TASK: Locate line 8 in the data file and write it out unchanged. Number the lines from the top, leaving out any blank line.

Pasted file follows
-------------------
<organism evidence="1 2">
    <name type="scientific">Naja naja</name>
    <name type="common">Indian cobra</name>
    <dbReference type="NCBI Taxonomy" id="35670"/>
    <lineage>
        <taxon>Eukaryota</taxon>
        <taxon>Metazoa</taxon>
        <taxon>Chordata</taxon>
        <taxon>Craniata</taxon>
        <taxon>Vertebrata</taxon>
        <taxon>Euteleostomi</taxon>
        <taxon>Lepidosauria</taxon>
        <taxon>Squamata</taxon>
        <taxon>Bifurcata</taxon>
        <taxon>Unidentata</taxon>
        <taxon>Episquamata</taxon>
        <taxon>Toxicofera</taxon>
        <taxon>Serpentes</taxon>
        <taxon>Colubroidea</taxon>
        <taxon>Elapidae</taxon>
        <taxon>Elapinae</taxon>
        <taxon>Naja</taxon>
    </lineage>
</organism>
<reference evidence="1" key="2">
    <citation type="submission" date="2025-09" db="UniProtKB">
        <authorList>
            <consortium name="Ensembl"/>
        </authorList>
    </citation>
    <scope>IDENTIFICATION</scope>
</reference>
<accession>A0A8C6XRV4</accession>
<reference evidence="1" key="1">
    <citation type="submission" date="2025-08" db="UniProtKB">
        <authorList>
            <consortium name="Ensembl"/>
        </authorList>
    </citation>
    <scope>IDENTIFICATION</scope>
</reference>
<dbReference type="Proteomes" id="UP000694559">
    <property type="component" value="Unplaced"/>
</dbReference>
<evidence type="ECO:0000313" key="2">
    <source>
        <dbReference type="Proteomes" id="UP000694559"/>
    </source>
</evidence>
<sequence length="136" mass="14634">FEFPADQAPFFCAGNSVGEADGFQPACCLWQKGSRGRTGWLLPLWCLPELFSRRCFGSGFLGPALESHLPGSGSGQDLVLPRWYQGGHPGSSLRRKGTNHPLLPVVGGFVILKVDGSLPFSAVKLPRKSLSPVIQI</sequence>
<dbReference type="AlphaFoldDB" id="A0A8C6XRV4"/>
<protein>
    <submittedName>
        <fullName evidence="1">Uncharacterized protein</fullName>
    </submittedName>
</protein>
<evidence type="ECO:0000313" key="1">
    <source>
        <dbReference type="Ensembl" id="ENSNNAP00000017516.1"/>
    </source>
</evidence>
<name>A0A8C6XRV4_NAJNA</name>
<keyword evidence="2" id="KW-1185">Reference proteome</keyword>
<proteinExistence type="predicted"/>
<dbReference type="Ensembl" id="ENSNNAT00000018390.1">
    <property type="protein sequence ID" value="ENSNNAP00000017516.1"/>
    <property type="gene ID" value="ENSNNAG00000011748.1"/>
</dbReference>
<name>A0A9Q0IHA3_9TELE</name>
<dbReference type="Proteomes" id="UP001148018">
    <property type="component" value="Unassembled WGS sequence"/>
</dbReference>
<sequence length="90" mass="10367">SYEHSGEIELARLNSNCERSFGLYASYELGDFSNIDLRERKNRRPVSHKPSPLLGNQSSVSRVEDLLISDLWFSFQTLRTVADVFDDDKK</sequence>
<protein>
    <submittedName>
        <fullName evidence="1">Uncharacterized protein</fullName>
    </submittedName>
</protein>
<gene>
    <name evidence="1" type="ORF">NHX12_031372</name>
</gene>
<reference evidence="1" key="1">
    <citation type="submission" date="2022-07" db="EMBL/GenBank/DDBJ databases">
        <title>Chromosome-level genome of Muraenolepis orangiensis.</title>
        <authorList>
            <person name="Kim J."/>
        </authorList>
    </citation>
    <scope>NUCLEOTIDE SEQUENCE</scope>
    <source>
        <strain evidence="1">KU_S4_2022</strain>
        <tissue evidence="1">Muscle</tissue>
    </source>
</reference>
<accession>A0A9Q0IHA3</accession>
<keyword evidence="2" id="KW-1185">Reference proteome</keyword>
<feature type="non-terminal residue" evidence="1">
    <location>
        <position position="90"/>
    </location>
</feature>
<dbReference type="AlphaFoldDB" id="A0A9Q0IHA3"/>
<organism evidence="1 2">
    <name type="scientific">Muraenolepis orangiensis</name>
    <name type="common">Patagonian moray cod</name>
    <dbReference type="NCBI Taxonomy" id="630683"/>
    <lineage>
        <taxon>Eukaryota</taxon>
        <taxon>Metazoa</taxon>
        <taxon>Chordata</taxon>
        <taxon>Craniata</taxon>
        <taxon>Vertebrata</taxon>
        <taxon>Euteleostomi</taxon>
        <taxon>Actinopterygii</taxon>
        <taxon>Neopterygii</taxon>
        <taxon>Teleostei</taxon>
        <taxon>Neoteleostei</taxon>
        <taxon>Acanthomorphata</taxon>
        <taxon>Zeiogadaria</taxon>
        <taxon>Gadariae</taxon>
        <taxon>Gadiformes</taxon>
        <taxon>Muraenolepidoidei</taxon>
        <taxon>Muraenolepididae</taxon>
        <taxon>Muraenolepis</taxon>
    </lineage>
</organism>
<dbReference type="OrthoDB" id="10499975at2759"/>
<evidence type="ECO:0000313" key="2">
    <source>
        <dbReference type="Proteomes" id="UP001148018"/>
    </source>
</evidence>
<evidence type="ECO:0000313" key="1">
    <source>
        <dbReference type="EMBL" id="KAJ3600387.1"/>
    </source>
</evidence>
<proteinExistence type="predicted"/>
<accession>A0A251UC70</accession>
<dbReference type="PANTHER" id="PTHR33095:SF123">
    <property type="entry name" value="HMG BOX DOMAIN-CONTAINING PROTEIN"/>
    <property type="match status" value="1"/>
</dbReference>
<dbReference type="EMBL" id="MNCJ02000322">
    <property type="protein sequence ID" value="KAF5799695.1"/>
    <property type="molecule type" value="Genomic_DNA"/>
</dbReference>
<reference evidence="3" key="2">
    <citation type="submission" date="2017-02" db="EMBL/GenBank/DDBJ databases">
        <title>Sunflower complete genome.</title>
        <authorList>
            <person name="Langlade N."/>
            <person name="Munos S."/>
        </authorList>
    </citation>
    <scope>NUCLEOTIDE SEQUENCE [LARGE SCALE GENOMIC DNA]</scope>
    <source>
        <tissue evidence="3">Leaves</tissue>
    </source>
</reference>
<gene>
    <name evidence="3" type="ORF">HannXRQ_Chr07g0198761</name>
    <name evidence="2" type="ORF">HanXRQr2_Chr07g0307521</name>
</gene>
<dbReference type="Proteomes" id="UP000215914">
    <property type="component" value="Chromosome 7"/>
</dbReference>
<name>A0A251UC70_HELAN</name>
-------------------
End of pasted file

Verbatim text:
        <taxon>Chordata</taxon>